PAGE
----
Conventional wisdom suggests that the longer you go without sleep, the more tired you should be. But if you’ve ever pulled an all-nighter, you’ve probably experienced the opposite phenomenon: At 4 a.m., you can barely keep your eyes open. Then, it’s 8 a.m. and you’re wide-awake with seemingly normal energy.
Why do you feel less sleepy as time goes on instead of more?
Scientists have long suspected it’s because our brains follow a natural circadian rhythm that tells us to wake up when the sun comes up. Now, a new study provides some of the strongest evidence yet that this theory is correct. But in the course of confirming this finding, researchers discovered something totally surprising.
The brain has multiple ‘clocks’
MRI scans of brain activity in a group of adults who stayed awake overnight revealed that sleepiness was related to two factors: the amount of time each person had stayed awake, and the circadian rhythm, an internal clock that tells our bodies to feel awake in the mornings when the sun comes up and tired during dark morning hours and at the end of the day.
The scientists’ unprecedented discovery was that not all regions of the brain were affected by these two factors in the same way at the same time. In other words, some parts of your brain take stronger cues from the fact that you spent the night trying to keep your eyes open, and other parts of your brain care more about the fact that the clock says 8 a.m. And how strongly different parts of your brain react to either cue changes throughout the day.
Yep, there’s a lot going on upstairs!
“This is the first time there is evidence that we have multiple brain clocks,” study co-author Pierre Maquet, a sleep researcher at Belgium’s University of Liège, told The Huffington Post.
Plenty of studies that have observed human behavior (not to mention our own personal experiences) tell us that part of what drives sleepiness is how long we’ve been awake. Scientists call it our sleep drive. Think of it like an hourglass: The longer we’re awake, the more we feel the urge to sleep. And the longer we’re asleep, the more we feel the urge to wake up.
But research has established that our bodies are also governed by the natural circadian rhythm that runs on a roughly 24-hour cycle. It dips between approximately 2 and 4 a.m. and 1 and 3 p.m., causing us to feel sleepiest at those times.
For this new study, the researchers used MRI scans to monitor brain activity in 33 adults who stayed awake for 42 hours straight, as well as after a 12-hour period of recovery sleep. The scans showed that blood flow, which indicates how active the brain is at a given point, actually fluctuates according to circadian rhythm in some areas and according to sleep drive in other areas.
While awake the individuals completed a series of tests that measured their reaction time in order to show how it changed the longer they had not slept.
“For 16 to 18 hours [approximately], your cognitive performance stays fairly constant,”Maquet said. “And if you stay awake longer during the night your performance will decrease, reaching its minimum around 4 a.m. to 6 a.m.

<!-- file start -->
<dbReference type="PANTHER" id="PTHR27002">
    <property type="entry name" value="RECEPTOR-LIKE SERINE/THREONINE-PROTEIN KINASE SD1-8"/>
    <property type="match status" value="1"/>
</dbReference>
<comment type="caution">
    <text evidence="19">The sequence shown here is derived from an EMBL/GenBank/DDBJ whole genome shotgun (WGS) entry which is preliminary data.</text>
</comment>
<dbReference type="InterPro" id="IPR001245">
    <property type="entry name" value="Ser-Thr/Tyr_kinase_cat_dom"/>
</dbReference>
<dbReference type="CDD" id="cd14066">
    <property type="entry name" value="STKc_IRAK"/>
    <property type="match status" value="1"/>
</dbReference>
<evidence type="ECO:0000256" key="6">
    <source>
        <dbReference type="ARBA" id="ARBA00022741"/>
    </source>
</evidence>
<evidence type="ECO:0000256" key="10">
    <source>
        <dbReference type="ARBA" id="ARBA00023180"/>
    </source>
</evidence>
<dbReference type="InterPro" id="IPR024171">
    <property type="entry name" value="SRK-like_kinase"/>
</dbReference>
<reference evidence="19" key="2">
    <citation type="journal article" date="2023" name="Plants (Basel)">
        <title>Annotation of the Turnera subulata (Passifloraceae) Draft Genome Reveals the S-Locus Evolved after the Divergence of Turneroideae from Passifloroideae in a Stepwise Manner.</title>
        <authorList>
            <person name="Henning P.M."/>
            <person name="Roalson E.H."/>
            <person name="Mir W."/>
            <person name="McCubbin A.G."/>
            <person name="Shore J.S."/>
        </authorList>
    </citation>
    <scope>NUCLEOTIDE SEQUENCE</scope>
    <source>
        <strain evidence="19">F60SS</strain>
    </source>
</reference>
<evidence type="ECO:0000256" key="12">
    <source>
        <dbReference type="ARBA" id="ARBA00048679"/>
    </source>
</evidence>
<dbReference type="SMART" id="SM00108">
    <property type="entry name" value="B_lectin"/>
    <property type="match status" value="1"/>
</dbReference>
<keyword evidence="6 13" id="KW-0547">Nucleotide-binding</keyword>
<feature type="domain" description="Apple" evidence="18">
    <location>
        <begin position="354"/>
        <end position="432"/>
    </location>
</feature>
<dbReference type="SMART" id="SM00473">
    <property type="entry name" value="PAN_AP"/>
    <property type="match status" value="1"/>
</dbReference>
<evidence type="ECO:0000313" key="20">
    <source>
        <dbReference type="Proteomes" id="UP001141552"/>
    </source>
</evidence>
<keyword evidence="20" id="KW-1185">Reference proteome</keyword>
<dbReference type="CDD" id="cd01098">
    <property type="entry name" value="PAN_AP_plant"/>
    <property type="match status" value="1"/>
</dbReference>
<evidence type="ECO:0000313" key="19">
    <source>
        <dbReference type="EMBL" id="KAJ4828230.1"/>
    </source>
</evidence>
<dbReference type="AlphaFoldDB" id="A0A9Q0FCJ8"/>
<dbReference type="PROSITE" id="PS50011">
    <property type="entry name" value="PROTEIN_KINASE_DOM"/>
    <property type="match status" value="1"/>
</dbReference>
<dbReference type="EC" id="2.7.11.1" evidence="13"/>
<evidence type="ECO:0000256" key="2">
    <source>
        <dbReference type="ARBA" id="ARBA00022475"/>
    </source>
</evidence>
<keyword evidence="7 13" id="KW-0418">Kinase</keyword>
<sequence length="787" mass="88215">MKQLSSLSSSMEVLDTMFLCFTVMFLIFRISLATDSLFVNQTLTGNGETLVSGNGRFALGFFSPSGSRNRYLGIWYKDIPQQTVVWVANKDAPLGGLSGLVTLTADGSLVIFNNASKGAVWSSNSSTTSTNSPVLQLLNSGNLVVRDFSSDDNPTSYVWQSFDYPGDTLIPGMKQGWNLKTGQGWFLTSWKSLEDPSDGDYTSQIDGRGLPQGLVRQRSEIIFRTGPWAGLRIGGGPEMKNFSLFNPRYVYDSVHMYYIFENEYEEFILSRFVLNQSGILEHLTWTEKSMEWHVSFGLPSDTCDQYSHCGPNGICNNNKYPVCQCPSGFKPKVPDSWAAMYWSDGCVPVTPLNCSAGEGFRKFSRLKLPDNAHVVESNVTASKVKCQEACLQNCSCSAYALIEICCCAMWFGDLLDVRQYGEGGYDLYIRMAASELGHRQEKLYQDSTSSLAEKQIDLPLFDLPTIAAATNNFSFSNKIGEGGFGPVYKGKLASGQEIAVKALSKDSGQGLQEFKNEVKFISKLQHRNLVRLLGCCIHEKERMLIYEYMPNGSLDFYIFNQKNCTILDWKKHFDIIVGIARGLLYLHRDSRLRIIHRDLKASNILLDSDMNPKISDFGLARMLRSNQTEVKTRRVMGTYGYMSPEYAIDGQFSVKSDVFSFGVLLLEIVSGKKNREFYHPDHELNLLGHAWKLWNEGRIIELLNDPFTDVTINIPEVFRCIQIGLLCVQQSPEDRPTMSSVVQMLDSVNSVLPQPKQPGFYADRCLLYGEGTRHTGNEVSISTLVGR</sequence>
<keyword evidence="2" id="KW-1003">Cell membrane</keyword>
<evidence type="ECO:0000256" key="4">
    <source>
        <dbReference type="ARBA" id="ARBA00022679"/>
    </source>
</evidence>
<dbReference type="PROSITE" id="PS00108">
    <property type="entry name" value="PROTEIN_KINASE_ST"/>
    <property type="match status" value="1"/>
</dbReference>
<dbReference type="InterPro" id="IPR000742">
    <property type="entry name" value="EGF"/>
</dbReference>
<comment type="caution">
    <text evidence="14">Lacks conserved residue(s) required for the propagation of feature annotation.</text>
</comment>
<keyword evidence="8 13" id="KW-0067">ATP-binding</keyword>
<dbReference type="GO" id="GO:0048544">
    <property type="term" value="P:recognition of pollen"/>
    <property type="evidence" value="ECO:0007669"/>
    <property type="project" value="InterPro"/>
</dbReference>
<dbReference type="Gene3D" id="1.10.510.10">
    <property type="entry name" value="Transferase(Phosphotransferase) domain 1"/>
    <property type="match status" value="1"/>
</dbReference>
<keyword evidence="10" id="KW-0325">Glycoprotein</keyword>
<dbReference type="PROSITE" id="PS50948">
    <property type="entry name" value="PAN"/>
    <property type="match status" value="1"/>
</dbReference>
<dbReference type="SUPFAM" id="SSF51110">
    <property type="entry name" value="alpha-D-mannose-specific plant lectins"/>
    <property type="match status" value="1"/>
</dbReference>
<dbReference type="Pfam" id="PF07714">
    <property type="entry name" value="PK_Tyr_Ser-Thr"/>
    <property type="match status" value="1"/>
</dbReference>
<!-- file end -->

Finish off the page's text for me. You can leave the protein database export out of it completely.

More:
“[The MRI scans showed that] the various brain areas that are engaged in a given task are not exactly in the same circadian phase, suggesting there is a local modulation of the brain circadian rhythmicity,” Maquet said.
Basically, it’s as if different parts of your brain have their own time zone. Some parts of the brain closely followed the expected circadian schedule, while other parts were more affected by the accumulation of sleep debt.
This is an important finding because it changes scientists’ understanding of how spending more hours awake affects the brain and specific brain functions, Maquet said.
More evidence shift work and jet lag mess with our heads
Maquet said the new research may recast how we think about the effects of shift work, jet lag, sleep disorders and even aging on our bodies and on our cognitive functioning. This study lends more evidence that circadian misalignment (due to shift work, for example) can deteriorate sleep quality, and thus interfere with other parts of our health, Maquet explained.
What’s more, the new research may lead to new ways to better diagnose sleep disorders, Charles Czeisler, chief of the division of sleep and circadian disorders at Brigham and Women’s Hospital, told HuffPost. Sleep disorders can be difficult to discern from other disorders that share the same symptoms, such as attention deficit hyperactivity disorder, he said.
“[The study] opens up a new era in the quantitative assessment of sleep-wake neurobiology,” Czeisler wrote in an editorial that was published alongside the new study in the journal Science.
The research suggests there is a way to actually measure the deterioration in brain activity that’s associated with longer periods of being awake.
“We might be able to investigate now if in certain conditions ― like sleep apnea ― is the brain more sluggish? Are certain areas of the brain more affected?” Czeisler said.
Unfortunately for procrastinators everywhere, the new research sheds no light on the how to stay up all night and not suffer the consequences the next day.
Sarah DiGiulio is The Huffington Post’s sleep reporter. You can contact her at firstname.lastname@example.org.